Where should you invest this money?

Emergency funds should always have high liquidity. This means that the money should be readily available at short notice, i.e. in case of an emergency.

The ground rule is that this fund should not otherwise be accessible, other than in case of an emergency. If you use up the funds for an emergency, always replenish the fund. When you are secure with an emergency fund, you can then look out to invest the rest of your money.

The objective of an emergency fund is about liquidity. Interest rates, taxability etc may not necessarily be the primary factors while considering the investing options. Let's look at some of the options that you might want to explore:

a) Savings Bank Account

Although this option offers high liquidity, decent interest on savings, and has no risk, you might want to explore other options too before you finalize on this one. If you opt to save the emergency money in your bank account, make sure you park the money in a bank account other than the one that you use on a day to day basis. You can keep a portion of your savings in your bank account and the remaining portion can be invested in the options listed below.

b) Flexible Fixed Deposits

The interest rates for Flexi-fixed deposits are usually higher than interest rate on savings account. Since the usual fixed deposits do not offer liquidity, Flexible Fixed Deposits could be your go-to option. This combines the features of savings account and fixed deposits. You can read more about this scheme here -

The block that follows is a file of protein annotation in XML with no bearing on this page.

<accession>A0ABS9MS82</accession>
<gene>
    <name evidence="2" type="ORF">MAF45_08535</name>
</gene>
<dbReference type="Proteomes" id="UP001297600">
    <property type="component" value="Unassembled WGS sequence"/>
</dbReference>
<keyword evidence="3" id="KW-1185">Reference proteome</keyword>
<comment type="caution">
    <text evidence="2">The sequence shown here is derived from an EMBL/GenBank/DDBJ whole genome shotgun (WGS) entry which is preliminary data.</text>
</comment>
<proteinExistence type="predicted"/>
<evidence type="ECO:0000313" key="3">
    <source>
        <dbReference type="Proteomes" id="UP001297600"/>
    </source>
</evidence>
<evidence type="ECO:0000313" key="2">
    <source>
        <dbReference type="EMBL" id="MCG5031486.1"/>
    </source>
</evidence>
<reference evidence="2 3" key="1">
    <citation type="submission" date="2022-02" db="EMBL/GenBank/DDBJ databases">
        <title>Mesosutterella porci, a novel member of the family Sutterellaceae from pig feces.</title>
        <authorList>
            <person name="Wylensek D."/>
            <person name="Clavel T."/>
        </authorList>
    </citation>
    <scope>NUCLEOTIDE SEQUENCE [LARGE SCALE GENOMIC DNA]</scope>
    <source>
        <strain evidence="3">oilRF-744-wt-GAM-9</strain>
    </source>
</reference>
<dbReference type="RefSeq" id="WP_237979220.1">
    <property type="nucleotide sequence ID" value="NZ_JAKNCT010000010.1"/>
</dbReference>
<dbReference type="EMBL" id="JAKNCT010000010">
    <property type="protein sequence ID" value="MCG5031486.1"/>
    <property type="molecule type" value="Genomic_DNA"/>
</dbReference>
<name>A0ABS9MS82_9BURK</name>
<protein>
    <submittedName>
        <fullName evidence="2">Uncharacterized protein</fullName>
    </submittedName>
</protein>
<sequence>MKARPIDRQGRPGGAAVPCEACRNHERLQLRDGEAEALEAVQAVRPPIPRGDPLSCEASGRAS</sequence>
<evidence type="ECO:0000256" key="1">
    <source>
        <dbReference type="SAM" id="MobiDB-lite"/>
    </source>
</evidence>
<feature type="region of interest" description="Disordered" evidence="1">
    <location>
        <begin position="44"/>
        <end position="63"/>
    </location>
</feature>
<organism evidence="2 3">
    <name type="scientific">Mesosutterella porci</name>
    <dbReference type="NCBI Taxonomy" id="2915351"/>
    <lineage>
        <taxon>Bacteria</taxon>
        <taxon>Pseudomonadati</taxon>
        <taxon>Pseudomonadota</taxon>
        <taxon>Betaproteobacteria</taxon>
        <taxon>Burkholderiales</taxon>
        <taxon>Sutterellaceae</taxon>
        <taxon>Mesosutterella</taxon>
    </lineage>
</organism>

c) Debt Mutual Funds

To give you a gist, Debt Mutual Funds are relatively liquid and quite safe. They carry "low risk". Debt Mutual Funds invest in fixed income securities like government securities, treasury bills, corporate bonds etc.

In simple words, a company "issues" a debt instrument when it wants to raise funds. So in a way you are lending money to a company and in turn earning interest.

Although there are various types of debt funds, you must always remember the golden rule of "high liquidity". Liquid funds is the most popular choice here.

Liquid funds invest in debt instruments with a maturity period of not more than 91 days. This means these funds carry very low risk. You can withdraw your money without any exit load (after 7 days).

An easy way to assess the risk is to observe the Net Asset Value (NAV) movement. NAV is the value of an entity's assets minus the value of its liabilities. How do you do that? Once you narrow down the liquid fund that you want to invest in, observe the graph. A linear graph indicates low volatility, which means low risk.

If you'd like to know more about these funds, here's a useful link :

Overnight funds is yet another option that you can explore. Overnight funds are debt funds that invest in debt securities with overnight maturities. These are safe and carry very low risk. Returns and expense ratio are two parameters used to evaluate these funds. Expense ratio is the per unit cost of managing the funds. The net return to an investor is calculated after subtracting expense ratio. Therefore, always look for a low expense ratio to maximize your returns.

I hope this post was useful and inspires you to start investing in your emergency funds, today. Pay day is almost here! Good luck..



Hi, thanks for stopping by!

I'm Shikha Rao, a Chartered Accountant and a Social Media Enthusiast.